Cheesemonger Olivia Sutton grew up surrounded by cheese. Her family owned a farm on Tasmania’s King Island, and she’d return from family holidays there with a three-kilogram wheel of brie to share with her boarding-school friends, which they’d quickly put to use making fancy toasties.
Sutton’s first move into the cheese industry was while working as head waiter at George Calombaris’s (now-closed) Reserve in Federation Square.
“I pretty much was eating all the cheese and they got me to take charge of [it],” she says, laughing.
Later, Sutton spent 10 years at Port Melbourne’s Calendar Cheese Company and worked at Sheridans Cheesemongers in Dublin, before opening Harper & Blohm in Essendon – attached to the western outpost of Prince Wine Store – in 2014.
“We’d outgrown that space about two years ago,” Sutton says. It’s easy to understand how – the tiny Essendon shop offered online delivery, subscription boxes, catering and wholesale alongside day-to-day fromage supply. Sutton and partner (and chef) Ian Alexander also run a weekend stall at farmers’ markets, and a prep kitchen in Carlton helping to cater for the growing demand.
The new space in Brunswick is reminiscent of the old store, but bigger. It’s got a French Provincial vibe, with timber-panelled finishes in navy, taupe, grey and cream; marble benchtops; and a pressed-metal ceiling. But the real buzz here is around the kitchen; now Sutton and Alexander can offer a small menu and take-home meals, such as mac’n’cheese.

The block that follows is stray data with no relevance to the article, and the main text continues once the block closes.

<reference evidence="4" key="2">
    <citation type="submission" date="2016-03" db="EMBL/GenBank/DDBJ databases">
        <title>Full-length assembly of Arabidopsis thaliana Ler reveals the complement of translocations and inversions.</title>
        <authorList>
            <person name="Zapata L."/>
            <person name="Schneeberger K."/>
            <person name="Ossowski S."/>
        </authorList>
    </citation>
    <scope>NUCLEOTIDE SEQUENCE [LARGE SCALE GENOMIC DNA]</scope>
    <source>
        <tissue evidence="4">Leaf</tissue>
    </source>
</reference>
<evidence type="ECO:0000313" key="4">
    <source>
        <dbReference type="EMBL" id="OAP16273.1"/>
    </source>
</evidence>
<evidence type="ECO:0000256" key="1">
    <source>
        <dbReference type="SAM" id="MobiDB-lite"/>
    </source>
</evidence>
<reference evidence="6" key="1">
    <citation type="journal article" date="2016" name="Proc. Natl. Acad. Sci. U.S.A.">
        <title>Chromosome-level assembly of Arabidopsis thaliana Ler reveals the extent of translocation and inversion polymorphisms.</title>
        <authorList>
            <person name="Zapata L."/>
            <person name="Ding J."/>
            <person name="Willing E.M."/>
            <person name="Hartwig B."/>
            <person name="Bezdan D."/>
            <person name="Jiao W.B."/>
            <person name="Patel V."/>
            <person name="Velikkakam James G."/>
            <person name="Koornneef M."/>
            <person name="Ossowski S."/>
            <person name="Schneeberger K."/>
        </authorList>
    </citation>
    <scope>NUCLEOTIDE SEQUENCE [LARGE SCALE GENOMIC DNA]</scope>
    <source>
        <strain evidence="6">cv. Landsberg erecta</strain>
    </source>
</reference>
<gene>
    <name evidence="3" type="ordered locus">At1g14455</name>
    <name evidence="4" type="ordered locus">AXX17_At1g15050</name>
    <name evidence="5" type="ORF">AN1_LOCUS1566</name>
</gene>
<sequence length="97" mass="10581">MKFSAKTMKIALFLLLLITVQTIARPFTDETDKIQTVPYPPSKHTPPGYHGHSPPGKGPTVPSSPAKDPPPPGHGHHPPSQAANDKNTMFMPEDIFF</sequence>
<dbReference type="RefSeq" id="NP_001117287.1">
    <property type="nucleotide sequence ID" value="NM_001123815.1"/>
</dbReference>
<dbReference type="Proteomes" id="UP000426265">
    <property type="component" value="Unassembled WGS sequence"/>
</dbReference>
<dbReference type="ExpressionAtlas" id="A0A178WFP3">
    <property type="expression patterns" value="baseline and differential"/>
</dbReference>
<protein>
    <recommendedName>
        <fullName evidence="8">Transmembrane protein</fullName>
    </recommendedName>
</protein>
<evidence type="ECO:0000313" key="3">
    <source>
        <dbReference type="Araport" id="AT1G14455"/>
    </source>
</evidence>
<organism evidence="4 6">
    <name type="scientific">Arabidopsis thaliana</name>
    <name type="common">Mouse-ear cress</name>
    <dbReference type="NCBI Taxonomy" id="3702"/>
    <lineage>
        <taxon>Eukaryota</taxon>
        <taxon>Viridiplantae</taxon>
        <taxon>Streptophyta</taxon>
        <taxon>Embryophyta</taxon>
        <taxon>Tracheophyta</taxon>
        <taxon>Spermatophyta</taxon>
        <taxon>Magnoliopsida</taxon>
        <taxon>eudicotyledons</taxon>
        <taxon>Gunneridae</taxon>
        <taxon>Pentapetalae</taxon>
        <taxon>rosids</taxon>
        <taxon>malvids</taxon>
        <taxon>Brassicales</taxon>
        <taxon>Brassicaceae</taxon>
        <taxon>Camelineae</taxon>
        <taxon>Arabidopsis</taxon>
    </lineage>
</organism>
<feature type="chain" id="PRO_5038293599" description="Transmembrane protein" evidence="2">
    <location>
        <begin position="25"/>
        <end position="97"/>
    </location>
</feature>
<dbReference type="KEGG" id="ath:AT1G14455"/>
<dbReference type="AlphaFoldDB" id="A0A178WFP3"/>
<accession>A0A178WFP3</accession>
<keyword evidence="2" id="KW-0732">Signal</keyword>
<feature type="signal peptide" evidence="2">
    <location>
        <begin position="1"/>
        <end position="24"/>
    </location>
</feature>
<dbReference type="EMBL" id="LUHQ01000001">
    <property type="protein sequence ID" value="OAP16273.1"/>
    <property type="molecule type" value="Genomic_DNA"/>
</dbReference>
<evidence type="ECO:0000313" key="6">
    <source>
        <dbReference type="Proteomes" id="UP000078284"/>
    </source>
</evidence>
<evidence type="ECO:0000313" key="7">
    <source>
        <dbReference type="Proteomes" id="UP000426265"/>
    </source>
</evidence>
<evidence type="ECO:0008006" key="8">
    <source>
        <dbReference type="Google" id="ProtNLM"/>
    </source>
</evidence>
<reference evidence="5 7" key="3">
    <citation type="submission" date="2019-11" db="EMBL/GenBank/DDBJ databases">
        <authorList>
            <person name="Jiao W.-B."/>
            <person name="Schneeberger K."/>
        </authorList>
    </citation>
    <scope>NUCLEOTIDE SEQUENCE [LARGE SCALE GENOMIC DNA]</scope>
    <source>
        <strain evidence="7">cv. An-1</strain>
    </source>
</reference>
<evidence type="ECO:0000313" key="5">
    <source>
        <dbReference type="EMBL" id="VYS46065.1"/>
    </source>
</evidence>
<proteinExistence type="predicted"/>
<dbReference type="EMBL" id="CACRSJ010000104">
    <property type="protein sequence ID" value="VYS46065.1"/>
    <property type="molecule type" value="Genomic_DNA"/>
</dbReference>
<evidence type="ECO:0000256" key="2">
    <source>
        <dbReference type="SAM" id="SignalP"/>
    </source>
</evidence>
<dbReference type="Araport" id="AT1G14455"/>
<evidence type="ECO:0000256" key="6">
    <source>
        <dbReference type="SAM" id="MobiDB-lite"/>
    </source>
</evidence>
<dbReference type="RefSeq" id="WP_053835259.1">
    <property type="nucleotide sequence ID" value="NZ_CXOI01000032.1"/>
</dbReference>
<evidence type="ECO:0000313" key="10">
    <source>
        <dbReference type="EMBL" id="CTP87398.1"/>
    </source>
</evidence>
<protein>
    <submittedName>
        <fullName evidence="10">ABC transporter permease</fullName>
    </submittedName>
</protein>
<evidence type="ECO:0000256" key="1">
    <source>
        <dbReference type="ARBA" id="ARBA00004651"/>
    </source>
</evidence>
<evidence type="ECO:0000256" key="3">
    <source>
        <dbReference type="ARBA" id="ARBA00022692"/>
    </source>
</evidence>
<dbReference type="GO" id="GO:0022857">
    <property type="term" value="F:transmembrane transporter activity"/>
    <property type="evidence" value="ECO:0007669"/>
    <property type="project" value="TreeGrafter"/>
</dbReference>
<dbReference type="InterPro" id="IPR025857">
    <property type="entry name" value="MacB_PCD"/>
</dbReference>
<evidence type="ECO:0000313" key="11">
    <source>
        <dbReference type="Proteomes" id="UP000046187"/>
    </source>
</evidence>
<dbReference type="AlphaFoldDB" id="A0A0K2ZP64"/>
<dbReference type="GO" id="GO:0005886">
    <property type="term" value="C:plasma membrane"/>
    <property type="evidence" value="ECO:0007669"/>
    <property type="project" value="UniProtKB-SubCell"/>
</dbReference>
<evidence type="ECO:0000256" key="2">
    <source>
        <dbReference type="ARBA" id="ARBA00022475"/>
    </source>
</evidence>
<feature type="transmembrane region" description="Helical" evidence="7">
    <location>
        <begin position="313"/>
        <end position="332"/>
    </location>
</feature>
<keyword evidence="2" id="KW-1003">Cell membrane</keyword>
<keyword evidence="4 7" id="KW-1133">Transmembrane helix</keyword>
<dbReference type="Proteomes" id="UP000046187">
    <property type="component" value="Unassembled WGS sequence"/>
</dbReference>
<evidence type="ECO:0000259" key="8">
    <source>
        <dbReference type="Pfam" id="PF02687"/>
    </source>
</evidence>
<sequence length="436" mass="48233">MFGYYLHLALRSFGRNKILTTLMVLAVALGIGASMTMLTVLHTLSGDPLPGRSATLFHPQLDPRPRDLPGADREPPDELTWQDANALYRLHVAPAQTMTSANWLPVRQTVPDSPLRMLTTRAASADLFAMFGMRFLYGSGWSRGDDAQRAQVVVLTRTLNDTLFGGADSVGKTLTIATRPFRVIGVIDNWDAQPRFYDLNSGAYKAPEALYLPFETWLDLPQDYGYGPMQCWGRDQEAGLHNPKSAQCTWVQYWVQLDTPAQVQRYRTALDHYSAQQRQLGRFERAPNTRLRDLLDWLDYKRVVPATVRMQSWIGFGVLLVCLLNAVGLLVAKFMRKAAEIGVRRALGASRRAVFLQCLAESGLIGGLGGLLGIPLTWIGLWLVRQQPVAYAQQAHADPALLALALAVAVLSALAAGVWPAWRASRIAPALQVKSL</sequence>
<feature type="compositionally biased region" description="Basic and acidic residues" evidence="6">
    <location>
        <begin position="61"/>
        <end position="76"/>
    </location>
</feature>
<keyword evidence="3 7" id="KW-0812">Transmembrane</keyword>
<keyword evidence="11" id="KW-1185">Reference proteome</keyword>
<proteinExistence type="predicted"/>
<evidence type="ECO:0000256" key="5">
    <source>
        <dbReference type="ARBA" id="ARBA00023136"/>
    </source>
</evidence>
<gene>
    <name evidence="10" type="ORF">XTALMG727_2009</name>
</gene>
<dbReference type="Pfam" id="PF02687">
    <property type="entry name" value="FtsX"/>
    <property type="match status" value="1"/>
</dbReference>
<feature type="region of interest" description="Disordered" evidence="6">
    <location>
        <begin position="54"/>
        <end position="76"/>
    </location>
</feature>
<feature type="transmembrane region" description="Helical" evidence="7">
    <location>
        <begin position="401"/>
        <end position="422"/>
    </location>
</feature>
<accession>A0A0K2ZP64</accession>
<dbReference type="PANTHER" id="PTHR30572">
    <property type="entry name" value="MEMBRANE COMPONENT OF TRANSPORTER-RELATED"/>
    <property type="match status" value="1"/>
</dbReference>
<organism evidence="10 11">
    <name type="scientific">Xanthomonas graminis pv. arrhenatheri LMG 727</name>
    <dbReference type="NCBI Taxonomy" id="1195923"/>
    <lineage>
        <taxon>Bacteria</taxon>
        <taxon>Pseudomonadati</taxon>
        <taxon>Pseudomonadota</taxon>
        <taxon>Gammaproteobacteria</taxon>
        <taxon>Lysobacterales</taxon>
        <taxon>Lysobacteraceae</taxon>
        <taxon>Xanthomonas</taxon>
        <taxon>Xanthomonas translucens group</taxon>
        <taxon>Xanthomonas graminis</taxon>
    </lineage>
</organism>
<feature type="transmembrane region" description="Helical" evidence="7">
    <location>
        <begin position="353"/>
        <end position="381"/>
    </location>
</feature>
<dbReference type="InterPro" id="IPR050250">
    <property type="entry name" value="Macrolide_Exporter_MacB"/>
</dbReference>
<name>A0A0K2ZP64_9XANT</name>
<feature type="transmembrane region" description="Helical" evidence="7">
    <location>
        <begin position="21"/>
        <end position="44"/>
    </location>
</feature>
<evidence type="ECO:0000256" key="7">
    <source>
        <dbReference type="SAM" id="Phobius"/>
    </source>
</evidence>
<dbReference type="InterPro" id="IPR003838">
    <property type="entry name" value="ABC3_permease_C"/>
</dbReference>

There are decent salads, quiches and baguettes, but the grilled-cheese sandwiches are the stars here. The classic three-cheese oozes with cheddar, gruyere, raclette and caramelised onion, and a Tarwin blue-cheese toastie with rocket and walnut is balanced with the sweetness of pear. There’s also a mushroom, taleggio, truffle pecorino and rosemary option.
The custom-made cheese fridges hold a rotating hand-picked range, which might include a semi-hard, brine-washed Holy Goat’s Nectar Tomme; El Esparto’s Manchego Artesano, a hard, ewe’s-milk cheese from Spain; Aphrodite halloumi, a stretched-curd cheese great for grilling or pan frying; Shaw River’s buffalo mozzarella; Stone and Crow’s Nightwalker, a small washed-rind cheese; and traditional clothbound cheddars.
Olivia’s pick is the Colston Bassett Stilton from Neal’s Yard Dairy in London. “I love the umami flavours of it … rich and buttery,” she says. “There’s Stilton – and then there’s Colston Bassett Stilton.”
Sutton says a lot of the produce in the new shop is from people she’s met at the farmers’ markets. There are pates and terrines from City Larder, capocollo and ham from Bundarra Berkshires charcuterie, Wild Hen Farm eggs, Santa Teresa Spanish quince paste, and The Good Seed kefir. Bread is from Tivoli Road, Ovens Street, Q Le Baker and Wild Life Bakery. There’s also milk from St David, Shaw River and Schulz yoghurts, French crème fraiche, Italian mascarpone and cultured butters.
The new digs are also well positioned in the unofficial wedding shopping district of Brunswick, prompting the duo to offer “cheese cakes”. The towering cakes are built by piling entire wheels of cheese on top of one another, some adorned with quince paste, others with fresh flowers.
Harper and Blohm
365 Sydney Road, Brunswick
Tues to Thurs 10am–5pm